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Site tracking and analytics storage


Hummingbird serves a 1x1 tracking pixel to users. In the browser's GET request it sends back tracking data generated by javascript.


  • node.js v0.8.0 or higher


git clone git://
cd hummingbird

# Use npm to install the dependencies
npm install

# To use the map, download MaxMind's GeoIP database and extract to the root directory:
gunzip GeoLiteCity.dat.gz

Running Hummingbird

To start the analytics server, run the following:

node server.js

By default a dashboard will be run on port 8080. You can disable it for production use in config/config.js. The dashboard is just html served out of public/; you can serve it using any webserver.


Make sure to properly secure the dashboard if you don't want outside people to see it. This typically means putting the dashboard behind nginx or apache using basic auth. The dashboard's 'listen' function takes a second argument that is the interface to bind; typically you would choose "" to only allow access from localhost, or "" to listen on all interfaces. You should then run the tracking pixel on a different port so that it is accessible to the outside world.

Setting Up Tracking

The file client/hummingbird.js contains a small script to trigger a hummingbird event. You can either paste the contents of the file into the body of your webpage or you can upload it to your server as a .js file and reference it with a <script> tag. Once you have done so, in the footer of your page you can call


Called with no arguments, it will send over some standard parameters such as the page URL. You can also pass arbitrary data with the event:

HummingbirdTracker.track({logged_in: true});

The data can be used within Hummingbird's metrics to filter events on the backend.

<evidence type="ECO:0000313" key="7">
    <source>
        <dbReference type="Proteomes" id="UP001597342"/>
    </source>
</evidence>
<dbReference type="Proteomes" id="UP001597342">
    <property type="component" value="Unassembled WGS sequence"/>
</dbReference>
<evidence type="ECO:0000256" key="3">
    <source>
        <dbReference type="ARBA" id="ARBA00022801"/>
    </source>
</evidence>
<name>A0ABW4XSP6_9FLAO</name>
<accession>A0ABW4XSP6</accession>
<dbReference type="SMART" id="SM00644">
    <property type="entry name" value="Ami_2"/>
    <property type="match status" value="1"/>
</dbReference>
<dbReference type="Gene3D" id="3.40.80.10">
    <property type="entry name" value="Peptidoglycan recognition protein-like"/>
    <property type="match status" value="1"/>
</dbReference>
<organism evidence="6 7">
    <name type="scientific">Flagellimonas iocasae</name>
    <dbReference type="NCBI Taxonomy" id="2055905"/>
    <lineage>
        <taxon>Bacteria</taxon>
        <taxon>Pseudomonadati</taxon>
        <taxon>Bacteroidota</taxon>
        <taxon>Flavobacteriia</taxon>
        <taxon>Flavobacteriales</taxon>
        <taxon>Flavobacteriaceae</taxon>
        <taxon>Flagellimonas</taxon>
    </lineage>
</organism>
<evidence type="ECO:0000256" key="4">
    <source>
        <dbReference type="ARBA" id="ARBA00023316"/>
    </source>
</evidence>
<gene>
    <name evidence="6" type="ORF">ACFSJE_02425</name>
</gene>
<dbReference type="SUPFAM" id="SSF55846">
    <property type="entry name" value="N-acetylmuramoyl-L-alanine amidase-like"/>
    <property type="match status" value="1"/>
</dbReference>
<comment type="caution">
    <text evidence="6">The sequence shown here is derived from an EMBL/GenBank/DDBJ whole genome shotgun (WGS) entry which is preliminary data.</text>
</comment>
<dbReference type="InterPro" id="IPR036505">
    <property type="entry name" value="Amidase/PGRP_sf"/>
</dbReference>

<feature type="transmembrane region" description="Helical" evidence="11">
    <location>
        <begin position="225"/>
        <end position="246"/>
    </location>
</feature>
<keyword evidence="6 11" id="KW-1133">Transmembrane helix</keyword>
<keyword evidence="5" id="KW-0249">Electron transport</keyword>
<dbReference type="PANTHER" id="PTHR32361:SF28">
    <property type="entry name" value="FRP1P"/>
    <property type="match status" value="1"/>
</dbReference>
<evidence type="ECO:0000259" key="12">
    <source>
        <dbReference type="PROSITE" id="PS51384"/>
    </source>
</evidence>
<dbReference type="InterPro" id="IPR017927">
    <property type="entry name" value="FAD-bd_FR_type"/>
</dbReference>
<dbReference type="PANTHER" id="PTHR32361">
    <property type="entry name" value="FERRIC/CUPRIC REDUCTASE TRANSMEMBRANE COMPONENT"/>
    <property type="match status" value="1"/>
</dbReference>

Architecture Overview

Hummingbird is organized into two parts: a node.js-based tracking server that records user activity via a tracking pixel, and a collection of javascript-based widgets that display that activity. The server broadcasts all activity to the clients using Websockets if possible, and falls back to Flash sockets or long polling if necessary.

The Hummingbird.WebSocket object receives websocket events from the server in the form of JSON objects. Individual widgets subscribe to a metric and register handler functions to be called whenever that metric is present.

Logging Customization

Metrics are stored in lib/metrics and auto-loaded. Each metric contains a handler function that is called every time a new user event occurs. Metrics store data in the data object property which gets emitted to clients in intervals specified by the metric. A basic example can be found in lib/metrics/total_views.js. An example of how a metric can filter based on query params is in lib/metric/cart_adds.js.

Display Customization

Hummingbird comes with some stock widgets (Counter, Logger, Graph) that demonstrate how to hook into the data provided by the node.js server. For the minimum amount required to create a widget, see public/js/widgets/logger.js. A widget is an object whose prototype extends Hummingbird.Base and implements onMessage.



  • Michael Nutt
  • Benny Wong
  • mikecampo
  • caphrim007
  • brianjriddle
  • lbosque
  • robertjwhitney
  • Dan Thurman
  • thinkroth
  • markwillis82
  • ochronus
  • dannyakakong
  • xinbenlv


Hummingbird is licensed under the MIT License. (See LICENSE)


Real time web analytics using node.js and web sockets







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